Thus, according to the present invention, the metal plate adhered to the back surface of the semiconductor chip can release the heat generated by the semiconductor chip.

It is yet another object of the present invention to provide a method of forming a semiconductor device in which there is no restriction on formation of wiring paths.

In order to achieve the above object, a method of forming a semiconductor device according to the present invention includes the steps of forming through-holes through a board base, forming through-hole inner layers inside the through-holes by plating metal and by etching the metal to leave the through-hole inner layers, filling the through-holes with a synthetic resin, forming an insulator layer on the board base and on the synthetic resin filling the through-holes, forming a wiring pattern on the insulator layer by plating conductive metal and by etching the conductive metal to leave the wiring pattern, fixing a semiconductor chip over the board base, and forming nodes beneath a lower surface of the board base.

Thus, in the semiconductor device formed by the method described above, the through-holes are filled with the synthetic resin, so that there is no need to get around the through-holes when laying the wiring pattern.

It is still another object of the present invention to provide a semiconductor device in which there is a wider scope for an arrangement of wirings for external connection.

In order to achieve the above object, a semiconductor device according to the present invention includes a semiconductor chip having first electrodes on one surface thereof and at least one second electrode on another surface thereof, a board having first wirings and second wirings for external connection, wherein the first wirings are connected to the first electrodes so that the semiconductor chip is mounted on the board, and a conductive member covering the semiconductor chip so as to electrically connect at least one second electrode with the second wirings.

Thus, in the semiconductor device described above, at least one second electrode can be electrically connected with the second wirings via the conductive member. Since the conductive member completely covers the semiconductor chip, the second wirings can be anywhere around the semiconductor chip to be electrically connected to the conductive member. Thus, there is a wider scope for the arrangement of the second wirings for the external connection.

Other objects and further features of the present invention will be apparent from the following detailed description when read in conjunction with the accompanying drawings.

BRIEF DESCRIPTION OF THE DRAWINGS

FIG. 1 is a partially sectional isometric view of a BGA type semiconductor device of the related art;

FIG. 2 is an enlarged partial plan view of an assembly board of FIG. 1;

FIG. 3 is a cross-sectional view of the assembly board taken along a line AA in FIG. 2;

FIG. 4 is a partially sectional isometric view of a first embodiment of a BGA type semiconductor device according to the present invention;

FIG. 5 is a cross-sectional view of the BGA type semiconductor device taken along a line IIII in FIG. 4;

FIG. 6 is an enlarged partial plan view of an assembly board of FIG. 4;

FIG. 7 is a cross-sectional view of the assembly board taken along a line IVIV in FIG. 6;

FIGS. 8A to 8E are process charts explaining a process of forming the assembly board of FIG. 4.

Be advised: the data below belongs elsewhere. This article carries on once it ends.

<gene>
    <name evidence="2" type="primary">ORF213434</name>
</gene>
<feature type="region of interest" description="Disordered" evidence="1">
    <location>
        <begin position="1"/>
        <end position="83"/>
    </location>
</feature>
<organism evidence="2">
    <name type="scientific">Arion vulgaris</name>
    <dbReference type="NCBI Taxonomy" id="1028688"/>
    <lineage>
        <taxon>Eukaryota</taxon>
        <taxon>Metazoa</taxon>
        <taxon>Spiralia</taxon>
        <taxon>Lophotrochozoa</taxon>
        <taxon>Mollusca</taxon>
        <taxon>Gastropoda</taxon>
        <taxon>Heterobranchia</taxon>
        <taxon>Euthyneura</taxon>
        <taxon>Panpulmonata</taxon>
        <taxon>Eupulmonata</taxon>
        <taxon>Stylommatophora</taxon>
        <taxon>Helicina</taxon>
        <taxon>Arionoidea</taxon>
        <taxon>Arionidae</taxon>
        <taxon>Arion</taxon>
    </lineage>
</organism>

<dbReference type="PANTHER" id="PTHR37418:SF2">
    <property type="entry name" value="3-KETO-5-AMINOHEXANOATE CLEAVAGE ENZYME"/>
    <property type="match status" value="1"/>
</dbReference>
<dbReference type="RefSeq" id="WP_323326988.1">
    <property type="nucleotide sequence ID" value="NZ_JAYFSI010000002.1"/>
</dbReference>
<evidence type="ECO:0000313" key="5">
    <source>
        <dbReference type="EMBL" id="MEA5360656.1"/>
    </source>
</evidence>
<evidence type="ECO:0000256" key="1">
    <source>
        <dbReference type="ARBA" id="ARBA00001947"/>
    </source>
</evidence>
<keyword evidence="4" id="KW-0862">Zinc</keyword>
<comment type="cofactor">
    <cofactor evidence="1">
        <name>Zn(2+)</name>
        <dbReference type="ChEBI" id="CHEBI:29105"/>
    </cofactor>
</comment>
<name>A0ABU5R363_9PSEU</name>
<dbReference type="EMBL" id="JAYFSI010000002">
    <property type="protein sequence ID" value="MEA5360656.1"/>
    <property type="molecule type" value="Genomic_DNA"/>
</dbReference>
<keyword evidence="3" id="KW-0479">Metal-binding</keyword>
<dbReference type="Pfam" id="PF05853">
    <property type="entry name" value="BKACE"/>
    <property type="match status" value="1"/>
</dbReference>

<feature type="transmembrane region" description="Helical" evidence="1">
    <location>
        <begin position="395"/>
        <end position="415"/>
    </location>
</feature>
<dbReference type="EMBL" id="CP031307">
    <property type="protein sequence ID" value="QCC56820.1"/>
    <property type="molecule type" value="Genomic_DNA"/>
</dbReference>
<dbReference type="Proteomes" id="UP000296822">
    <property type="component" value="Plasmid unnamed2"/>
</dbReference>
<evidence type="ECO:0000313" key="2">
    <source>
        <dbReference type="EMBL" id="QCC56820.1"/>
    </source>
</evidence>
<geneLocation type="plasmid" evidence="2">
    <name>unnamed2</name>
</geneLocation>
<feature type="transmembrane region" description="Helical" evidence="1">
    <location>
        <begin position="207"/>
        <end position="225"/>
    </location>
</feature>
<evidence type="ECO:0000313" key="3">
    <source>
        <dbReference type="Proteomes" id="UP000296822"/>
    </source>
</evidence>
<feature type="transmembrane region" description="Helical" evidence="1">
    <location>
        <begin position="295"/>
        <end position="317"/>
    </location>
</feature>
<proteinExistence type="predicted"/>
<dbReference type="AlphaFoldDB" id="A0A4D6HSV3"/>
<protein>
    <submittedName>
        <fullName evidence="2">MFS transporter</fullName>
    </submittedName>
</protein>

FIG. 9 is a partially sectional isometric view of a second embodiment of a BGA type semiconductor device according to the present invention;

FIG. 10 is a partially sectional isometric view of a third embodiment of a BGA type semiconductor device according to the present invention;

FIG. 11 is a partially sectional isometric view of a fourth embodiment of a BGA type semiconductor device according to the present invention;

FIG. 12 is a partially sectional isometric view of a fifth embodiment of a BGA type semiconductor device according to the present invention;

FIG. 13 is a partially sectional isometric view of a sixth embodiment of a BGA type semiconductor device according to the present invention;

FIG. 14 is a partially sectional isometric view of a seventh embodiment of a BGA type semiconductor device according to the present invention;

FIG. 15 is a partially sectional isometric view of an eighth embodiment of a BGA type semiconductor device according to the present invention;

FIG. 16 is a partially sectional isometric view of a ninth embodiment of a BGA type semiconductor device according to the present invention;

FIG. 17 is a cross-sectional view of a tenth embodiment of a semiconductor device according to the present invention;

FIG. 18 is an enlarged partial view of the semiconductor device of FIG. 17;

FIG. 19 is an enlarged partial view of the semiconductor device of FIG. 17;

FIG. 20 is an enlarged partial view of the semiconductor device of FIG. 17;

FIG. 21 is a cross-sectional view of an eleventh embodiment of a semiconductor device according to the present invention;

FIG. 22 is a cross-sectional view of a twelfth embodiment of a semiconductor device according to the present invention;

FIG. 23 is a cross-sectional view of a thirteenth embodiment of a semiconductor device according to the present invention;

FIGS. 24 and 25 are illustrative drawings for explaining a fourteenth embodiment through a sixteenth embodiment of the present invention; and

FIG. 26 is a table chart showing results of experiments which were conducted to check the number of defective devices after performing a temperature-cycle test on semiconductor devices.

DESCRIPTION OF THE PREFERRED EMBODIMENTS

In the following, embodiments of the present invention will be described with reference to the accompanying drawings.